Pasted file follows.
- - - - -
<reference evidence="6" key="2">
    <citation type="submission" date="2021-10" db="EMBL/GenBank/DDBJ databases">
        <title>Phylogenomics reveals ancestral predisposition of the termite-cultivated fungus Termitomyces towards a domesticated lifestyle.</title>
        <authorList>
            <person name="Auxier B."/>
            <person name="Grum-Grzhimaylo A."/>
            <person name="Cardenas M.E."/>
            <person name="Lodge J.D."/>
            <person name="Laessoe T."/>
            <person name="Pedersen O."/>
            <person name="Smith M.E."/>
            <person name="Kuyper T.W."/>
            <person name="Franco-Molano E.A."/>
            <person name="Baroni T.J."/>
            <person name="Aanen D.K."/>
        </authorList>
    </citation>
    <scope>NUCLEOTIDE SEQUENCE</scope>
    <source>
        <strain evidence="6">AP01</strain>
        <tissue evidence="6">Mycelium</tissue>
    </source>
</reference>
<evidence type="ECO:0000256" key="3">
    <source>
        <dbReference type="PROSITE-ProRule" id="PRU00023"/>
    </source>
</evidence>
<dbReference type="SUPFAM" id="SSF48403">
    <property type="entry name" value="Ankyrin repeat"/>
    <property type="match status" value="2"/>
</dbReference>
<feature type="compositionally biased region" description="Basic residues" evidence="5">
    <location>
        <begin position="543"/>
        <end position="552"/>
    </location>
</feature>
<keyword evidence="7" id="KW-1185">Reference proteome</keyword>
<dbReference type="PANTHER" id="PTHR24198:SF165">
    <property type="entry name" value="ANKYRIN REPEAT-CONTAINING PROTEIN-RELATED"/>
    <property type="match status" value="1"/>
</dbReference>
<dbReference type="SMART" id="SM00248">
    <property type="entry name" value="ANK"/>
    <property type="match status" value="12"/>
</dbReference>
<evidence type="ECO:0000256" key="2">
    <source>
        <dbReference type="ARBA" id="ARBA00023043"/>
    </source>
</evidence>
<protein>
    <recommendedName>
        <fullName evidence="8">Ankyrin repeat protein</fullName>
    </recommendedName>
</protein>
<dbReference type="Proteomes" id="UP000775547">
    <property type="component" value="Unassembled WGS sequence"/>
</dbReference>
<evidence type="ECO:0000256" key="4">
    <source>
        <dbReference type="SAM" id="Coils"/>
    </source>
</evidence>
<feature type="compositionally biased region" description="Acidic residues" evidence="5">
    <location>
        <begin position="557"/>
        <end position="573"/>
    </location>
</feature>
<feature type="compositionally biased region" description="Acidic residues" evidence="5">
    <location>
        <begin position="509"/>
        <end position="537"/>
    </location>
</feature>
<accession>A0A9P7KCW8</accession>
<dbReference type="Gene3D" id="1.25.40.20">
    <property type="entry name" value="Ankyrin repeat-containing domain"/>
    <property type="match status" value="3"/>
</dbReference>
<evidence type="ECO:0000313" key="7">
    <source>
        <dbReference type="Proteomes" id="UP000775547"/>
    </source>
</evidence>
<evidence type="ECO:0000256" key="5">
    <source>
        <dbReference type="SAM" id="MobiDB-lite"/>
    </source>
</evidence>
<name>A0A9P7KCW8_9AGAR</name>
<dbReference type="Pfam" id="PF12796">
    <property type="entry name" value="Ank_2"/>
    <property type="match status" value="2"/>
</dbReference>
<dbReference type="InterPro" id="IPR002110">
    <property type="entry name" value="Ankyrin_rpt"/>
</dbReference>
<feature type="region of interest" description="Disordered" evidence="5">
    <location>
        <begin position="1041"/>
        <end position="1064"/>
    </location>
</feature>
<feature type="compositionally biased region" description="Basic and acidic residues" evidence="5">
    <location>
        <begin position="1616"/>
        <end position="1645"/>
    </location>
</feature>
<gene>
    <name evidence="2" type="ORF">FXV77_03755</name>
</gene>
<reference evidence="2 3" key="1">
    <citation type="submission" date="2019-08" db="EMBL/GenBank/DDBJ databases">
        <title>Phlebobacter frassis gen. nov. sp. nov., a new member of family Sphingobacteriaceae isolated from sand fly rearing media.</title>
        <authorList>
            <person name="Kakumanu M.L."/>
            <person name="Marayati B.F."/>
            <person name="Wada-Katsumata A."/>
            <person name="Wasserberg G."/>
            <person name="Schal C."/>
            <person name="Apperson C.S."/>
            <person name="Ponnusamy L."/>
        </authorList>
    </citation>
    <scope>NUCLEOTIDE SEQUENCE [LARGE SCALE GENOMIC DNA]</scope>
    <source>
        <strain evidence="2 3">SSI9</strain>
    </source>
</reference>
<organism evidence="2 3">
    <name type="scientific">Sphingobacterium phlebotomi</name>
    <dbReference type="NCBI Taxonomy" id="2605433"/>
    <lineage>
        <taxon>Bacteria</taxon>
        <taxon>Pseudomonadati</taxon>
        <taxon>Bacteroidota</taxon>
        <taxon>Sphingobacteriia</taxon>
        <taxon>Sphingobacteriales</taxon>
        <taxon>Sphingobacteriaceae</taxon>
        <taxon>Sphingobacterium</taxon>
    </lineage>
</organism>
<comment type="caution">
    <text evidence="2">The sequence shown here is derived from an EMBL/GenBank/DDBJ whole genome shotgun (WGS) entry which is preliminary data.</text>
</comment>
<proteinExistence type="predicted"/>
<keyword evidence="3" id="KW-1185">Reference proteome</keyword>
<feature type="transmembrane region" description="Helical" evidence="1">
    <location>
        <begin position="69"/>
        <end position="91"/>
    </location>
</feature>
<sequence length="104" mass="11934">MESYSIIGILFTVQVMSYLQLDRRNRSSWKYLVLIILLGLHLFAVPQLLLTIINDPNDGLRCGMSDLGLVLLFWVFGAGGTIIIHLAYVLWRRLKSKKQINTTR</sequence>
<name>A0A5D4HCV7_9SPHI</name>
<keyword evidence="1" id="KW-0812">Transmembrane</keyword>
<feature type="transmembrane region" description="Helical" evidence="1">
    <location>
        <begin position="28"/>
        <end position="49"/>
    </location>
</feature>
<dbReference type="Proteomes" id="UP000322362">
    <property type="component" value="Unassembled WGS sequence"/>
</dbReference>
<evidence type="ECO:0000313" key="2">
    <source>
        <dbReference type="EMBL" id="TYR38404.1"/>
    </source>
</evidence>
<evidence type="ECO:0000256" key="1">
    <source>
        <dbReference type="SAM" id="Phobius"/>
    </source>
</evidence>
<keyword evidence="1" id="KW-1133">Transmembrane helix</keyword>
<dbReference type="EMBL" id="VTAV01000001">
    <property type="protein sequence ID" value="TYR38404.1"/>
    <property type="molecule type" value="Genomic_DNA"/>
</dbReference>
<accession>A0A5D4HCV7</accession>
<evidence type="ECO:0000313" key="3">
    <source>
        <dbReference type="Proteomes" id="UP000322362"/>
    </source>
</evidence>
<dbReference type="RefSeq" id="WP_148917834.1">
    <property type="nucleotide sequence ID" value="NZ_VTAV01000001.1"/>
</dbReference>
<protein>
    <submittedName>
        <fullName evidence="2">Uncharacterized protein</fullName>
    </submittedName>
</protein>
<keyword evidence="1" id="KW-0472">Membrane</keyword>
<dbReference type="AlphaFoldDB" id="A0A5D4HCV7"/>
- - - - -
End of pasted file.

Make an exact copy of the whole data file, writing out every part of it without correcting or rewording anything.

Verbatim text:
<reference evidence="6" key="2">
    <citation type="submission" date="2021-10" db="EMBL/GenBank/DDBJ databases">
        <title>Phylogenomics reveals ancestral predisposition of the termite-cultivated fungus Termitomyces towards a domesticated lifestyle.</title>
        <authorList>
            <person name="Auxier B."/>
            <person name="Grum-Grzhimaylo A."/>
            <person name="Cardenas M.E."/>
            <person name="Lodge J.D."/>
            <person name="Laessoe T."/>
            <person name="Pedersen O."/>
            <person name="Smith M.E."/>
            <person name="Kuyper T.W."/>
            <person name="Franco-Molano E.A."/>
            <person name="Baroni T.J."/>
            <person name="Aanen D.K."/>
        </authorList>
    </citation>
    <scope>NUCLEOTIDE SEQUENCE</scope>
    <source>
        <strain evidence="6">AP01</strain>
        <tissue evidence="6">Mycelium</tissue>
    </source>
</reference>
<evidence type="ECO:0000256" key="3">
    <source>
        <dbReference type="PROSITE-ProRule" id="PRU00023"/>
    </source>
</evidence>
<dbReference type="SUPFAM" id="SSF48403">
    <property type="entry name" value="Ankyrin repeat"/>
    <property type="match status" value="2"/>
</dbReference>
<feature type="compositionally biased region" description="Basic residues" evidence="5">
    <location>
        <begin position="543"/>
        <end position="552"/>
    </location>
</feature>
<keyword evidence="7" id="KW-1185">Reference proteome</keyword>
<dbReference type="PANTHER" id="PTHR24198:SF165">
    <property type="entry name" value="ANKYRIN REPEAT-CONTAINING PROTEIN-RELATED"/>
    <property type="match status" value="1"/>
</dbReference>
<dbReference type="SMART" id="SM00248">
    <property type="entry name" value="ANK"/>
    <property type="match status" value="12"/>
</dbReference>
<evidence type="ECO:0000256" key="2">
    <source>
        <dbReference type="ARBA" id="ARBA00023043"/>
    </source>
</evidence>
<protein>
    <recommendedName>
        <fullName evidence="8">Ankyrin repeat protein</fullName>
    </recommendedName>
</protein>
<dbReference type="Proteomes" id="UP000775547">
    <property type="component" value="Unassembled WGS sequence"/>
</dbReference>
<evidence type="ECO:0000256" key="4">
    <source>
        <dbReference type="SAM" id="Coils"/>
    </source>
</evidence>
<feature type="compositionally biased region" description="Acidic residues" evidence="5">
    <location>
        <begin position="557"/>
        <end position="573"/>
    </location>
</feature>
<feature type="compositionally biased region" description="Acidic residues" evidence="5">
    <location>
        <begin position="509"/>
        <end position="537"/>
    </location>
</feature>
<accession>A0A9P7KCW8</accession>
<dbReference type="Gene3D" id="1.25.40.20">
    <property type="entry name" value="Ankyrin repeat-containing domain"/>
    <property type="match status" value="3"/>
</dbReference>
<evidence type="ECO:0000313" key="7">
    <source>
        <dbReference type="Proteomes" id="UP000775547"/>
    </source>
</evidence>
<evidence type="ECO:0000256" key="5">
    <source>
        <dbReference type="SAM" id="MobiDB-lite"/>
    </source>
</evidence>
<name>A0A9P7KCW8_9AGAR</name>
<dbReference type="Pfam" id="PF12796">
    <property type="entry name" value="Ank_2"/>
    <property type="match status" value="2"/>
</dbReference>
<dbReference type="InterPro" id="IPR002110">
    <property type="entry name" value="Ankyrin_rpt"/>
</dbReference>
<feature type="region of interest" description="Disordered" evidence="5">
    <location>
        <begin position="1041"/>
        <end position="1064"/>
    </location>
</feature>
<feature type="compositionally biased region" description="Basic and acidic residues" evidence="5">
    <location>
        <begin position="1616"/>
        <end position="1645"/>
    </location>
</feature>
<gene>
    <name evidence="2" type="ORF">FXV77_03755</name>
</gene>
<reference evidence="2 3" key="1">
    <citation type="submission" date="2019-08" db="EMBL/GenBank/DDBJ databases">
        <title>Phlebobacter frassis gen. nov. sp. nov., a new member of family Sphingobacteriaceae isolated from sand fly rearing media.</title>
        <authorList>
            <person name="Kakumanu M.L."/>
            <person name="Marayati B.F."/>
            <person name="Wada-Katsumata A."/>
            <person name="Wasserberg G."/>
            <person name="Schal C."/>
            <person name="Apperson C.S."/>
            <person name="Ponnusamy L."/>
        </authorList>
    </citation>
    <scope>NUCLEOTIDE SEQUENCE [LARGE SCALE GENOMIC DNA]</scope>
    <source>
        <strain evidence="2 3">SSI9</strain>
    </source>
</reference>
<organism evidence="2 3">
    <name type="scientific">Sphingobacterium phlebotomi</name>
    <dbReference type="NCBI Taxonomy" id="2605433"/>
    <lineage>
        <taxon>Bacteria</taxon>
        <taxon>Pseudomonadati</taxon>
        <taxon>Bacteroidota</taxon>
        <taxon>Sphingobacteriia</taxon>
        <taxon>Sphingobacteriales</taxon>
        <taxon>Sphingobacteriaceae</taxon>
        <taxon>Sphingobacterium</taxon>
    </lineage>
</organism>
<comment type="caution">
    <text evidence="2">The sequence shown here is derived from an EMBL/GenBank/DDBJ whole genome shotgun (WGS) entry which is preliminary data.</text>
</comment>
<proteinExistence type="predicted"/>
<keyword evidence="3" id="KW-1185">Reference proteome</keyword>
<feature type="transmembrane region" description="Helical" evidence="1">
    <location>
        <begin position="69"/>
        <end position="91"/>
    </location>
</feature>
<sequence length="104" mass="11934">MESYSIIGILFTVQVMSYLQLDRRNRSSWKYLVLIILLGLHLFAVPQLLLTIINDPNDGLRCGMSDLGLVLLFWVFGAGGTIIIHLAYVLWRRLKSKKQINTTR</sequence>
<name>A0A5D4HCV7_9SPHI</name>
<keyword evidence="1" id="KW-0812">Transmembrane</keyword>
<feature type="transmembrane region" description="Helical" evidence="1">
    <location>
        <begin position="28"/>
        <end position="49"/>
    </location>
</feature>
<dbReference type="Proteomes" id="UP000322362">
    <property type="component" value="Unassembled WGS sequence"/>
</dbReference>
<evidence type="ECO:0000313" key="2">
    <source>
        <dbReference type="EMBL" id="TYR38404.1"/>
    </source>
</evidence>
<evidence type="ECO:0000256" key="1">
    <source>
        <dbReference type="SAM" id="Phobius"/>
    </source>
</evidence>
<keyword evidence="1" id="KW-1133">Transmembrane helix</keyword>
<dbReference type="EMBL" id="VTAV01000001">
    <property type="protein sequence ID" value="TYR38404.1"/>
    <property type="molecule type" value="Genomic_DNA"/>
</dbReference>
<accession>A0A5D4HCV7</accession>
<evidence type="ECO:0000313" key="3">
    <source>
        <dbReference type="Proteomes" id="UP000322362"/>
    </source>
</evidence>
<dbReference type="RefSeq" id="WP_148917834.1">
    <property type="nucleotide sequence ID" value="NZ_VTAV01000001.1"/>
</dbReference>
<protein>
    <submittedName>
        <fullName evidence="2">Uncharacterized protein</fullName>
    </submittedName>
</protein>
<keyword evidence="1" id="KW-0472">Membrane</keyword>
<dbReference type="AlphaFoldDB" id="A0A5D4HCV7"/>